College fee frenzy... what are students being charged for and how much it costs

Posted at 2:55 PM, Mar 23, 2017
and last updated 2017-03-23 18:33:36-04

We all know college is costly ---with average tuition and fees at a four-year private institution now up to just over 33-thousand.

Tuition and fees. We often hear the words lumped together, but have you ever stopped to dissect what those fees are all about?

How much do they cost? What are they for? And just where is the money going?

Dana Zucker is asking those questions. She has twins going to different universities.

She doesn’t mind footing the bill to help her kids live their dreams through education. “We always knew college was going to be expensive,”  the Nebraska mom, blogger and home cook explains.

But when both her son and daughter picked schools, she concentrated on tuition, room and board. She didn’t really pay much attention to the added lines that said “fees.” When she did, “We were shocked.”

Included on her son’s bill, required fees of more than $1,600. And just over $900 in fees on her daughter’s.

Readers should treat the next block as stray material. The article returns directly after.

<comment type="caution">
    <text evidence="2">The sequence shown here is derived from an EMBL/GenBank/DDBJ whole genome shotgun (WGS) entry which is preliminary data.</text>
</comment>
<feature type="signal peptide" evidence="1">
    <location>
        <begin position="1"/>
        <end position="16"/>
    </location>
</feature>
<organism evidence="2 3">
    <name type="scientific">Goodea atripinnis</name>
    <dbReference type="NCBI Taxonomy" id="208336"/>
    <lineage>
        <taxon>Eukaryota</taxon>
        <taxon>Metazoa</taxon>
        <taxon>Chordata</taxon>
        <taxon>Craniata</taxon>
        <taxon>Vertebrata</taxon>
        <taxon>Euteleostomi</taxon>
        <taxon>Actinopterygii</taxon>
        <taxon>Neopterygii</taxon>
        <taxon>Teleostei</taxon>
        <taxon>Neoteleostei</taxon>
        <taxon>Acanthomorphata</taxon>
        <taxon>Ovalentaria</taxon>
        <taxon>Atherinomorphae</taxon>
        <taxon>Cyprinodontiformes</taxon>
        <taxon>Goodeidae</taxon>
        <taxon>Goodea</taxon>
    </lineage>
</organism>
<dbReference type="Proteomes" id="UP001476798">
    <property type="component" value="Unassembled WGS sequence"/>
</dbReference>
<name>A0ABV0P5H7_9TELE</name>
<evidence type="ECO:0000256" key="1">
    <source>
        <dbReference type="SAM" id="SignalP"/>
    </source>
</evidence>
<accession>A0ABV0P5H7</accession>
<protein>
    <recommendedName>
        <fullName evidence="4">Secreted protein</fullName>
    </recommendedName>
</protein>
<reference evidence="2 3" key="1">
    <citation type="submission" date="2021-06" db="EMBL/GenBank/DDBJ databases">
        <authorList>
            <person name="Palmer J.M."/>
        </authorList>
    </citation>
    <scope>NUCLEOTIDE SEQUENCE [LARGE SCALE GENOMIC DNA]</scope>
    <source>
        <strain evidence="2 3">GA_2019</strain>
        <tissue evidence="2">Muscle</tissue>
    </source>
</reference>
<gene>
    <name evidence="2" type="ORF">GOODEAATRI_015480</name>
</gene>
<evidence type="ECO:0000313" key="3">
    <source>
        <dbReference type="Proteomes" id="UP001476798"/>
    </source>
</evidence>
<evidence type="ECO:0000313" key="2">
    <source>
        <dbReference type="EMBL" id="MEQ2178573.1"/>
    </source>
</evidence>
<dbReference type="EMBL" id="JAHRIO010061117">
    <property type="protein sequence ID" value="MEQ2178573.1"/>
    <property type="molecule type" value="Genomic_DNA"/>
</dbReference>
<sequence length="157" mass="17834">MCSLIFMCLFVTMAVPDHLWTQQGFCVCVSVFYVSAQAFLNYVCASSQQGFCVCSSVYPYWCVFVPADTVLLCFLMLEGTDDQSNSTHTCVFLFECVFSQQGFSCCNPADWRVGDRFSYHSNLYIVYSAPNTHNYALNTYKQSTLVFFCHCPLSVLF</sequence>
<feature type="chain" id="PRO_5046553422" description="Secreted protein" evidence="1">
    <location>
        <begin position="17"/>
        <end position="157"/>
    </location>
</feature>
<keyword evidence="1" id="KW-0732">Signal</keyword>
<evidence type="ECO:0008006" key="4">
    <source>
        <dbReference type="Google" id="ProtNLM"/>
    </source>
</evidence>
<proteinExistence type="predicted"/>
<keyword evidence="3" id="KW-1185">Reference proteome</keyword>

“Often, a university will have a big fee, called a comprehensive fee that really represents eight or ten smaller fees all rolled in into one,” explains Richard Vedder, Ph.D. He runs The Center for College Affordability and Productivity.

He says while some schools lump fees together, other schools itemize. There are numerous  things with names like:  “Spirit Fee”, “Incidental Fee, Freshman Fee, “Fuel Recovery Fee” and the list goes on.

Dr. Vedder says there’s a reason fees are becoming more common at private and public schools. “Universities are doing more and more things that cost money. Students are having fancier recreational facilities, for example.:

But, Dr. Vedder also thinks the fees are a way for universities to gain more money without raising tuition.

Dana says, no matter what, she must pay the total bill, so she just wants transparency.

When it comes to her son’s bill, ““I really don't know what that $1500-$1600 goes to, to be honest.”

So, we decided to ask. The institution got back to us, stating that, “Our student fees aggregate student charges for health services, technology services, and for student activities. “

Dr. Vedder urges parents to be proactive with all schools. “Parents can be a little more aggressive than they are in asking admission officers and financial aid officers, 'Why am I paying this fee?'”

While most fees remain mandatory, you can often opt out of the health insurance fee, as Dana happily found out about her daughter’s university while we were with her. ““I just saved myself some money today!”

For more information on college affordability, check out The Center for College Affordability and Productivity.